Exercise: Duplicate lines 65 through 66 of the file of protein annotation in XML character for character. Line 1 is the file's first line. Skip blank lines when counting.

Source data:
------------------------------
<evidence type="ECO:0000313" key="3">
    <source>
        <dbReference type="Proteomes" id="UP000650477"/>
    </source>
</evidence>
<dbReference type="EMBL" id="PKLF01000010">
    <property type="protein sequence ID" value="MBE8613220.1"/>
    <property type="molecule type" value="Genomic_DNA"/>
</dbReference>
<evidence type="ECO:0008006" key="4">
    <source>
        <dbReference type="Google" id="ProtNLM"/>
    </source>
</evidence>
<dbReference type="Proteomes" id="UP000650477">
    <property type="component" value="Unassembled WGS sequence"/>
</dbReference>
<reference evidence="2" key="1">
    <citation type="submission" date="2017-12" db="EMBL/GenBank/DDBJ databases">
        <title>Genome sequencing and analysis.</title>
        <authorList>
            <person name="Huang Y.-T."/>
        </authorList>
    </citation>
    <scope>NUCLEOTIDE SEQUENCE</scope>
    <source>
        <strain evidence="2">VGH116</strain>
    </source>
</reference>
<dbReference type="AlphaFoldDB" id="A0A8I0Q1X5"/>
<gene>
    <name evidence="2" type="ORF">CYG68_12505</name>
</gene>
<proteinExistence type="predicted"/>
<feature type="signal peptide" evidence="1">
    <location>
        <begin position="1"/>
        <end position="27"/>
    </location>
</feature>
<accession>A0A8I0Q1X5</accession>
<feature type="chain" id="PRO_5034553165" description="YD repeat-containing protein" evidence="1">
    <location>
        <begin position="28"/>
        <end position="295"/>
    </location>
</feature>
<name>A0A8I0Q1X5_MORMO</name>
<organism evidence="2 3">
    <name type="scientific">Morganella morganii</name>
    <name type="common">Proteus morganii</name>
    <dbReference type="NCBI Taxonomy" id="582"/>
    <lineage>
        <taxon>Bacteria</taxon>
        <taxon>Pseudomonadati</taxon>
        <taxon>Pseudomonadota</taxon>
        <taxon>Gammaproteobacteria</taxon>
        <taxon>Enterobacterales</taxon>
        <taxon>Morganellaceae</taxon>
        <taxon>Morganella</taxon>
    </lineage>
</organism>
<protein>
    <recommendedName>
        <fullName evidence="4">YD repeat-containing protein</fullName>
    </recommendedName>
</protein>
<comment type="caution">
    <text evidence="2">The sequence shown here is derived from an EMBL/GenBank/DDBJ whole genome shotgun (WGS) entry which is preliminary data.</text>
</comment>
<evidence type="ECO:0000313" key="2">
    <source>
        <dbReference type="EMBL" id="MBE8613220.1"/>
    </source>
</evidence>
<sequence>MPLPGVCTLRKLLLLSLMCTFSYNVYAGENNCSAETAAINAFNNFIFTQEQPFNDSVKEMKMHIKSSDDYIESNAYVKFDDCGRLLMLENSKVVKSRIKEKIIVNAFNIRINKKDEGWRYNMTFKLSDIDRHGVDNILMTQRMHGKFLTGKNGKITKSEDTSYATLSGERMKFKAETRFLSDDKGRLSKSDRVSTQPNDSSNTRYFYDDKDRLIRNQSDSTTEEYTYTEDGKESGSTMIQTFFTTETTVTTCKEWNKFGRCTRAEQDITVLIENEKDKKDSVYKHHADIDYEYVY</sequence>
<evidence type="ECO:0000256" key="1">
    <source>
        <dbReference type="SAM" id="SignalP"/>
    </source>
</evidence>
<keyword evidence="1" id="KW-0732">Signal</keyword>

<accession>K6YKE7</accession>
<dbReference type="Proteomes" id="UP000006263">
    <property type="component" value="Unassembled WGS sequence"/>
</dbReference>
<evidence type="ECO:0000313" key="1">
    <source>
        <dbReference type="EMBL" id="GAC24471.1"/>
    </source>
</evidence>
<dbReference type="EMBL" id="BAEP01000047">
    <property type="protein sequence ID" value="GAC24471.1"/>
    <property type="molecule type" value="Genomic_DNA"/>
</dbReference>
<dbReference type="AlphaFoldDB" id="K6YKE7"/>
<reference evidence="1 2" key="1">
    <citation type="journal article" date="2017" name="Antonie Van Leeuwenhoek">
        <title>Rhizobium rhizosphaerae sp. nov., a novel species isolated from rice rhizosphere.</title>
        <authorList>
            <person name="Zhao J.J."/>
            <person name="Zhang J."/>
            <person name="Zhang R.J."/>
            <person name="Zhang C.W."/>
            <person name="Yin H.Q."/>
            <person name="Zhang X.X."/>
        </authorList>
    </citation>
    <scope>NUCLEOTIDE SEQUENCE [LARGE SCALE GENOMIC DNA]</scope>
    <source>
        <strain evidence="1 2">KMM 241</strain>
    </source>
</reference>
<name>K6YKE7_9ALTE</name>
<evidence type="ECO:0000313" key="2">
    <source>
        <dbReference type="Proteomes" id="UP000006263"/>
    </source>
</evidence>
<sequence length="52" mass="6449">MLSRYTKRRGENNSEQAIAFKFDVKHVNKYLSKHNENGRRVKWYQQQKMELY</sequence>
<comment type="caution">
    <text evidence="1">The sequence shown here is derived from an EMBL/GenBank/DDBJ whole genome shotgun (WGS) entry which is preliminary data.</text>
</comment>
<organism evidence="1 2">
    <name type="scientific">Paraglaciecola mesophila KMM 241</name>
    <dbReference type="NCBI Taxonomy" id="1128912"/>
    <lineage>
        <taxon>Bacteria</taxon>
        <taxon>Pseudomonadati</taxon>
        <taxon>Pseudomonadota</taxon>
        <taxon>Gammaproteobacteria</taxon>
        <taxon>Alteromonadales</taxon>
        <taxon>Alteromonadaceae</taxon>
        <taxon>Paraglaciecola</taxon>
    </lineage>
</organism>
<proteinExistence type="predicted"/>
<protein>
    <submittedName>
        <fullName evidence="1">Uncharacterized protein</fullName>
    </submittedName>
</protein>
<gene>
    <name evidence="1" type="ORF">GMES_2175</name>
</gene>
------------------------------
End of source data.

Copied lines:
        <fullName evidence="4">YD repeat-containing protein</fullName>
    </recommendedName>